New general practice contract arrangements are never without controversy. This year’s announcements are still the subject of ‘lively’ discussions between the profession and NHS England.
GPs have to get on with things regardless, and so we thought it worthwhile to look at how technology could support requirements in the new network contract.
The latest guidance contains details on how GPs and primary care networks (PCNs) are expected to measure and manage demand and enhance equitable access to care. It sets out support through initiatives such as the Investment and Impact Funding, which looks to incentivise shorter waiting times for GP appointments.
These are all areas where technology is helping PCNs. With online triage and patient flow management software in place, networks are better able to measure and manage demand, reduce appointment waiting times, and provide patient-friendly ways to improve access to care.
The new contract expects PCNs to produce an Enhanced Access plan that considers capacity and demand. The Quality and Outcomes Framework guidance also expects much the same.
As the updated framework says: “It is more important than ever that practices can better match demand to the right capacity, optimising use of the multidisciplinary team and wider primary care services, alongside the use of care navigation and triage to ensure access to care is equitable.”
Understanding demand is critical for the future of general practice, and digital triage solutions are already helping PCNs to do this. Some even provide the workflow tools that make it simple to match resources to demand, and can help cut waiting times for appointments - another policy priority.
Priory Medical Group, for example, undertook detailed analysis of demand across its network. However it was only when Klinik’s online triage software was in place that the data provided real insight into the type of enquiry and how it could best be addressed.
Klinik data on the condition, nature and time of day of each enquiry enabled the PCN to validate its demand planning assumptions, and realign its staff to better meet the needs of its patient population. PCN MD Martin Eades called the online triage system the ‘silver bullet’ for workforce planning.
The next step is to match capacity to demand, and that means sharing the workload. Not everyone needs to see a GP. Pharmacists, physios, nurses, mental health professionals and admin teams may well be better suited to meet a patient’s needs.
With online triage and patient flow management software in place and a sound understanding of its skills mix, Priory was able to direct patients to the right care professional first time. This has freed up GP time, and as a result the wait for routine appointments has fallen from four weeks to five days.
It is clear that extra capacity is needed to meet the growing demand for GP appointments. The contract set out how funding for additional roles is due to increase to over £1bn.
However, an ever-expanding team can cause confusion. As recent research noted, it is important to match patients’ problems with practitioners’ competencies.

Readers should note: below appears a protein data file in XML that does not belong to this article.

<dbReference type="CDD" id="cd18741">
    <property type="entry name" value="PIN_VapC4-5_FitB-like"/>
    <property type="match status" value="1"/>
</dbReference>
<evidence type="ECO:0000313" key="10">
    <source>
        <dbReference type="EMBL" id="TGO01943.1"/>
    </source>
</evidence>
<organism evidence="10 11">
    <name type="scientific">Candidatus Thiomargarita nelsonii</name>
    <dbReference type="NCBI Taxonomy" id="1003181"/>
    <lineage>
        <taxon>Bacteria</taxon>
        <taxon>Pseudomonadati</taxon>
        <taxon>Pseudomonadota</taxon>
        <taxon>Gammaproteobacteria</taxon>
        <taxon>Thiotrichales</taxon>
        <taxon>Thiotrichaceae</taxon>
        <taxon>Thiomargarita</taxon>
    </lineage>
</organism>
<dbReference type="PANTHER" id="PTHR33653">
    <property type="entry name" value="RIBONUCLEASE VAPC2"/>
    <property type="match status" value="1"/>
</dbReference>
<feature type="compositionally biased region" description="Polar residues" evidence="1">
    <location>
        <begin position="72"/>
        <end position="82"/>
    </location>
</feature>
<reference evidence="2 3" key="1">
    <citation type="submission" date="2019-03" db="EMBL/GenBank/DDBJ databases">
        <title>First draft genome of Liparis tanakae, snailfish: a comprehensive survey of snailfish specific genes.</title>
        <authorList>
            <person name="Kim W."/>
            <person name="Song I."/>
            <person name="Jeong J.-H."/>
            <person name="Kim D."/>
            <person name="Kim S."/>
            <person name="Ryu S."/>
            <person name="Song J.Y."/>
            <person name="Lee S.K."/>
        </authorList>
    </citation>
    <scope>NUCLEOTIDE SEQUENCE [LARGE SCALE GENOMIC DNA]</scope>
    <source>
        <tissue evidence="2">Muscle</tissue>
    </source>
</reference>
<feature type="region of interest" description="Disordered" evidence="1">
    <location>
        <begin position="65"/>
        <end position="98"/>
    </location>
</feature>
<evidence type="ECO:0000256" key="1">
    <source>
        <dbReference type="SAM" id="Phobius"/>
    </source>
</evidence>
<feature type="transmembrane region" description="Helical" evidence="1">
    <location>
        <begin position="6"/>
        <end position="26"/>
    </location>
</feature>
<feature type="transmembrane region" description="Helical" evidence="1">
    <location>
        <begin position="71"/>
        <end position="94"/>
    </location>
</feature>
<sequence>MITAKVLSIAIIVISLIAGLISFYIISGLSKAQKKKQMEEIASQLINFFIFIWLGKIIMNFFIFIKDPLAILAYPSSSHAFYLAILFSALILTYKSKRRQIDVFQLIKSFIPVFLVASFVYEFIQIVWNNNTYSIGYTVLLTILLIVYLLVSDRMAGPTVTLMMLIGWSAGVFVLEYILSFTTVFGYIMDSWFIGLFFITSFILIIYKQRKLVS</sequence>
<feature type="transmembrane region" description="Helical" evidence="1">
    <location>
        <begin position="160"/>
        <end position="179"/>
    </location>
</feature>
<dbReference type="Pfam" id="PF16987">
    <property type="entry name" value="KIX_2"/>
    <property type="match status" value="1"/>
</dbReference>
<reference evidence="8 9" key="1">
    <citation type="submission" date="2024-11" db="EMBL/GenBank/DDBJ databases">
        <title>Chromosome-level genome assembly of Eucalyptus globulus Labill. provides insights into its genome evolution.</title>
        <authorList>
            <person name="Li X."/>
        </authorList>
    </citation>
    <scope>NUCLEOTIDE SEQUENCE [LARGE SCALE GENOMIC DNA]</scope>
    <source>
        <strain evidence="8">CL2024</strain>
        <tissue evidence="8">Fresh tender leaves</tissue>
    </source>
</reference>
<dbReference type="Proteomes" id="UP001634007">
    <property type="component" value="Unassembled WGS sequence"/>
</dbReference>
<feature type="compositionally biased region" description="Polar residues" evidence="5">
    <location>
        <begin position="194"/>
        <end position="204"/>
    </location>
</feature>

Technology can address this by applying AI to well-formatted information to suggest how and by whom each problem should be addressed. Then, patient flow management tools can ensure that the query is efficiently directed to the right team member or external care provider.
These teams can form ‘units’ of care - geographically diverse multidisciplinary teams that collaborate around the needs of each patient. It is a feature that is well-used in Klinik.
Portland Medical Centre has been using the technology in this way to transform the accuracy of its care redirection. This used to be accurate 20% of the time using traditional methods; now it is at 90%.
The technology comes with an added benefit. As it captures just the kind of information that is shared during a consultation, quite often cases can be closed without the need for a practice visit.
For Portland, 60% of its cases are dealt with this way. Patient contacts are being resolved in three days, compared to a three week wait for an appointment.
Are patients feeling aggrieved? Patient satisfaction rates at Portland remain strong. Roughly 70% of cases come through online, even though the practice does offer other forms of contact. Patients are voting with their fingers, so to speak.
Patients had to get used to digital forms of access to general practice during the pandemic; now it is being embraced. Digitised access to primary care is firmly in the Overton window of popular acceptability.
Of course such access has to be equitable. Traditional methods of contact and consultation must - and do - exist. The difference now is that GPs and fellow healthcare professionals can make decisions using technology that is based around their workflow, and which can tick several contract boxes.
We would recommend some of the excellent breakdowns of what the new arrangements might mean. The BMA has a useful summary of GP contract changes. Dr Neil Paul of Howbeck Healthcare has shared a PCN DES briefing on LinkedIn. Andy and Gandhi of eGP Learning have a great PCN DES video on YouTube.
Meanwhile, let’s get on with things. Drop us a line and tell us about how the new arrangements might affect you. We will do all we can to see how technology could help your practice and PCN.